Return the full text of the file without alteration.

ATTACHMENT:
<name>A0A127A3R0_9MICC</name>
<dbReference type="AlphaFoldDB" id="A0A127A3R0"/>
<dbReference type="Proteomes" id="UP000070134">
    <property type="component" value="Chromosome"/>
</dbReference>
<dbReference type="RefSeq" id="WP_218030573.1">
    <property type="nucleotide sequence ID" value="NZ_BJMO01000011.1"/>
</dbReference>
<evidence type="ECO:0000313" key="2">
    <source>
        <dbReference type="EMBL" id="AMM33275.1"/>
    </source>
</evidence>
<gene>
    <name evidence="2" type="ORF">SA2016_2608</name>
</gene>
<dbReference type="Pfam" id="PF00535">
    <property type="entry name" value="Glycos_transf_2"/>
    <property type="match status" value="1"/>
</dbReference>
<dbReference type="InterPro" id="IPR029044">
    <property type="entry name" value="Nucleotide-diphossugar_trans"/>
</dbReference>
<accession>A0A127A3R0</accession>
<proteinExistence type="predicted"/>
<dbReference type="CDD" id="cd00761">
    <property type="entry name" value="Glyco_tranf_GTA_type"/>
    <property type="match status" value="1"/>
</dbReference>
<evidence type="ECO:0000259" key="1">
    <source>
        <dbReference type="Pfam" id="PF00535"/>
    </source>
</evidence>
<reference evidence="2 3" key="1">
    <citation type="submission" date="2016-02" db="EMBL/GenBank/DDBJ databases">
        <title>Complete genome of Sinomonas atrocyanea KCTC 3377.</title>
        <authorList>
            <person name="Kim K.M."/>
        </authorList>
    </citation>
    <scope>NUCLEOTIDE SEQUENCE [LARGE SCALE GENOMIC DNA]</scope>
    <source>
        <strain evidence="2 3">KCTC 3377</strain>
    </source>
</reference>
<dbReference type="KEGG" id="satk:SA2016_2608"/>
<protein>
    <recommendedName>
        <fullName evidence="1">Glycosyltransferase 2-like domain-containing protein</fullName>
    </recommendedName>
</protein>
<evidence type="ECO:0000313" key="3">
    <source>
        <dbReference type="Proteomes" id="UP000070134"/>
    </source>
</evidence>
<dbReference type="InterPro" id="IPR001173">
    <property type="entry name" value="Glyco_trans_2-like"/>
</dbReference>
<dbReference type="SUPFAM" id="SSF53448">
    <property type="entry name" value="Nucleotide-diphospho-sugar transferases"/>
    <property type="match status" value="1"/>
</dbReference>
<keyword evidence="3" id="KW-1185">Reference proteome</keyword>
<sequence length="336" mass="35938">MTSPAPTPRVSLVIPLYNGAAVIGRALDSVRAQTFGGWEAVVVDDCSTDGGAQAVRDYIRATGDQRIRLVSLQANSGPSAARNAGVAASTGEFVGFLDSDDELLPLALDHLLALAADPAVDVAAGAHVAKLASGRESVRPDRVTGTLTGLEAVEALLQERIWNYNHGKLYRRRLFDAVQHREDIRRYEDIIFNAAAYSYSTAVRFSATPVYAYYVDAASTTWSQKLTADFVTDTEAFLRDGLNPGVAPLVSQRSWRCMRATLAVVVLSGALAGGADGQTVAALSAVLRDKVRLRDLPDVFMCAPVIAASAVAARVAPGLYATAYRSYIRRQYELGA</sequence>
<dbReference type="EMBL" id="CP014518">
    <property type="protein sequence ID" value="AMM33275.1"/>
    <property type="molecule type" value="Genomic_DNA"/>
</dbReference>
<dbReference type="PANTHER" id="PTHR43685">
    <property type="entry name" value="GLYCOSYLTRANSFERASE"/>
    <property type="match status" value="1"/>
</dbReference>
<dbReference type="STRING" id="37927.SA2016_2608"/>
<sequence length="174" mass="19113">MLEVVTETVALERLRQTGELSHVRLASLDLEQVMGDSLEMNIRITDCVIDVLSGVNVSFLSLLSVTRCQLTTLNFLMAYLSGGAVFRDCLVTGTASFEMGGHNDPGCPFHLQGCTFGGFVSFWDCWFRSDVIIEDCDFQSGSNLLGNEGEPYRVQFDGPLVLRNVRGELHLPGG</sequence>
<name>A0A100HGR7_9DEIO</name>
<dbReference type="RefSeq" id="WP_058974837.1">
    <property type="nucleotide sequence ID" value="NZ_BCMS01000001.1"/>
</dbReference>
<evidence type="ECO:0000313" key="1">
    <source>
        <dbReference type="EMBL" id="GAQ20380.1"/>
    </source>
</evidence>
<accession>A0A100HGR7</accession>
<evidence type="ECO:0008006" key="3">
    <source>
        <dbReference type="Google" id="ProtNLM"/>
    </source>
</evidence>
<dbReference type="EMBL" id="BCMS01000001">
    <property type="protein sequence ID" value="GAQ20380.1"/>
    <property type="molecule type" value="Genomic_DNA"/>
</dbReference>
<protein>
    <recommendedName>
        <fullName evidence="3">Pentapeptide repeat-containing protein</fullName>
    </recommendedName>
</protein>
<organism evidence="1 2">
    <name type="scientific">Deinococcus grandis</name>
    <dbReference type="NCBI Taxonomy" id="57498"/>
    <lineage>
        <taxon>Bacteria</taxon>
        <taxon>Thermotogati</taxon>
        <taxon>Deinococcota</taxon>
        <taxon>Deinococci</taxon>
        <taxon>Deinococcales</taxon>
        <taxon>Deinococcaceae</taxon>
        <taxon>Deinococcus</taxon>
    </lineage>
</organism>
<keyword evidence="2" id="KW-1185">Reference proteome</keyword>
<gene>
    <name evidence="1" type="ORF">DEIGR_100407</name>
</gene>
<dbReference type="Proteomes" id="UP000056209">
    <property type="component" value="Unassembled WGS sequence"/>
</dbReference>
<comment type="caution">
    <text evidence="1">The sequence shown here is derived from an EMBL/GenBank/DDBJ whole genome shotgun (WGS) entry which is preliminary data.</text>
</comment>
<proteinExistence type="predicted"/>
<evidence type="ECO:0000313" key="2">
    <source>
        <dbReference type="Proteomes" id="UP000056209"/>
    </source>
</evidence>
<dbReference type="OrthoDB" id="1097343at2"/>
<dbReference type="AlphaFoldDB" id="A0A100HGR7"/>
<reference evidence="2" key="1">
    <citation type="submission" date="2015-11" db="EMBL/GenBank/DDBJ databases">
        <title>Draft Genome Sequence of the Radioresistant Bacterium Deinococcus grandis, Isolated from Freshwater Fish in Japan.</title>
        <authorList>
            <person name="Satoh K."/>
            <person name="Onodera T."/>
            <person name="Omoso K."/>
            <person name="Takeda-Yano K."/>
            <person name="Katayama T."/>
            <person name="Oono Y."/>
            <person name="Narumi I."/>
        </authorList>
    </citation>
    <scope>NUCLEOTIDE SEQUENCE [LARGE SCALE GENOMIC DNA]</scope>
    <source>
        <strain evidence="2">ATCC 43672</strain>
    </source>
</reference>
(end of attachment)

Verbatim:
<name>A0A127A3R0_9MICC</name>
<dbReference type="AlphaFoldDB" id="A0A127A3R0"/>
<dbReference type="Proteomes" id="UP000070134">
    <property type="component" value="Chromosome"/>
</dbReference>
<dbReference type="RefSeq" id="WP_218030573.1">
    <property type="nucleotide sequence ID" value="NZ_BJMO01000011.1"/>
</dbReference>
<evidence type="ECO:0000313" key="2">
    <source>
        <dbReference type="EMBL" id="AMM33275.1"/>
    </source>
</evidence>
<gene>
    <name evidence="2" type="ORF">SA2016_2608</name>
</gene>
<dbReference type="Pfam" id="PF00535">
    <property type="entry name" value="Glycos_transf_2"/>
    <property type="match status" value="1"/>
</dbReference>
<dbReference type="InterPro" id="IPR029044">
    <property type="entry name" value="Nucleotide-diphossugar_trans"/>
</dbReference>
<accession>A0A127A3R0</accession>
<proteinExistence type="predicted"/>
<dbReference type="CDD" id="cd00761">
    <property type="entry name" value="Glyco_tranf_GTA_type"/>
    <property type="match status" value="1"/>
</dbReference>
<evidence type="ECO:0000259" key="1">
    <source>
        <dbReference type="Pfam" id="PF00535"/>
    </source>
</evidence>
<reference evidence="2 3" key="1">
    <citation type="submission" date="2016-02" db="EMBL/GenBank/DDBJ databases">
        <title>Complete genome of Sinomonas atrocyanea KCTC 3377.</title>
        <authorList>
            <person name="Kim K.M."/>
        </authorList>
    </citation>
    <scope>NUCLEOTIDE SEQUENCE [LARGE SCALE GENOMIC DNA]</scope>
    <source>
        <strain evidence="2 3">KCTC 3377</strain>
    </source>
</reference>
<dbReference type="KEGG" id="satk:SA2016_2608"/>
<protein>
    <recommendedName>
        <fullName evidence="1">Glycosyltransferase 2-like domain-containing protein</fullName>
    </recommendedName>
</protein>
<evidence type="ECO:0000313" key="3">
    <source>
        <dbReference type="Proteomes" id="UP000070134"/>
    </source>
</evidence>
<dbReference type="InterPro" id="IPR001173">
    <property type="entry name" value="Glyco_trans_2-like"/>
</dbReference>
<dbReference type="SUPFAM" id="SSF53448">
    <property type="entry name" value="Nucleotide-diphospho-sugar transferases"/>
    <property type="match status" value="1"/>
</dbReference>
<keyword evidence="3" id="KW-1185">Reference proteome</keyword>
<sequence length="336" mass="35938">MTSPAPTPRVSLVIPLYNGAAVIGRALDSVRAQTFGGWEAVVVDDCSTDGGAQAVRDYIRATGDQRIRLVSLQANSGPSAARNAGVAASTGEFVGFLDSDDELLPLALDHLLALAADPAVDVAAGAHVAKLASGRESVRPDRVTGTLTGLEAVEALLQERIWNYNHGKLYRRRLFDAVQHREDIRRYEDIIFNAAAYSYSTAVRFSATPVYAYYVDAASTTWSQKLTADFVTDTEAFLRDGLNPGVAPLVSQRSWRCMRATLAVVVLSGALAGGADGQTVAALSAVLRDKVRLRDLPDVFMCAPVIAASAVAARVAPGLYATAYRSYIRRQYELGA</sequence>
<dbReference type="EMBL" id="CP014518">
    <property type="protein sequence ID" value="AMM33275.1"/>
    <property type="molecule type" value="Genomic_DNA"/>
</dbReference>
<dbReference type="PANTHER" id="PTHR43685">
    <property type="entry name" value="GLYCOSYLTRANSFERASE"/>
    <property type="match status" value="1"/>
</dbReference>
<dbReference type="STRING" id="37927.SA2016_2608"/>
<sequence length="174" mass="19113">MLEVVTETVALERLRQTGELSHVRLASLDLEQVMGDSLEMNIRITDCVIDVLSGVNVSFLSLLSVTRCQLTTLNFLMAYLSGGAVFRDCLVTGTASFEMGGHNDPGCPFHLQGCTFGGFVSFWDCWFRSDVIIEDCDFQSGSNLLGNEGEPYRVQFDGPLVLRNVRGELHLPGG</sequence>
<name>A0A100HGR7_9DEIO</name>
<dbReference type="RefSeq" id="WP_058974837.1">
    <property type="nucleotide sequence ID" value="NZ_BCMS01000001.1"/>
</dbReference>
<evidence type="ECO:0000313" key="1">
    <source>
        <dbReference type="EMBL" id="GAQ20380.1"/>
    </source>
</evidence>
<accession>A0A100HGR7</accession>
<evidence type="ECO:0008006" key="3">
    <source>
        <dbReference type="Google" id="ProtNLM"/>
    </source>
</evidence>
<dbReference type="EMBL" id="BCMS01000001">
    <property type="protein sequence ID" value="GAQ20380.1"/>
    <property type="molecule type" value="Genomic_DNA"/>
</dbReference>
<protein>
    <recommendedName>
        <fullName evidence="3">Pentapeptide repeat-containing protein</fullName>
    </recommendedName>
</protein>
<organism evidence="1 2">
    <name type="scientific">Deinococcus grandis</name>
    <dbReference type="NCBI Taxonomy" id="57498"/>
    <lineage>
        <taxon>Bacteria</taxon>
        <taxon>Thermotogati</taxon>
        <taxon>Deinococcota</taxon>
        <taxon>Deinococci</taxon>
        <taxon>Deinococcales</taxon>
        <taxon>Deinococcaceae</taxon>
        <taxon>Deinococcus</taxon>
    </lineage>
</organism>
<keyword evidence="2" id="KW-1185">Reference proteome</keyword>
<gene>
    <name evidence="1" type="ORF">DEIGR_100407</name>
</gene>
<dbReference type="Proteomes" id="UP000056209">
    <property type="component" value="Unassembled WGS sequence"/>
</dbReference>
<comment type="caution">
    <text evidence="1">The sequence shown here is derived from an EMBL/GenBank/DDBJ whole genome shotgun (WGS) entry which is preliminary data.</text>
</comment>
<proteinExistence type="predicted"/>
<evidence type="ECO:0000313" key="2">
    <source>
        <dbReference type="Proteomes" id="UP000056209"/>
    </source>
</evidence>
<dbReference type="OrthoDB" id="1097343at2"/>
<dbReference type="AlphaFoldDB" id="A0A100HGR7"/>
<reference evidence="2" key="1">
    <citation type="submission" date="2015-11" db="EMBL/GenBank/DDBJ databases">
        <title>Draft Genome Sequence of the Radioresistant Bacterium Deinococcus grandis, Isolated from Freshwater Fish in Japan.</title>
        <authorList>
            <person name="Satoh K."/>
            <person name="Onodera T."/>
            <person name="Omoso K."/>
            <person name="Takeda-Yano K."/>
            <person name="Katayama T."/>
            <person name="Oono Y."/>
            <person name="Narumi I."/>
        </authorList>
    </citation>
    <scope>NUCLEOTIDE SEQUENCE [LARGE SCALE GENOMIC DNA]</scope>
    <source>
        <strain evidence="2">ATCC 43672</strain>
    </source>
</reference>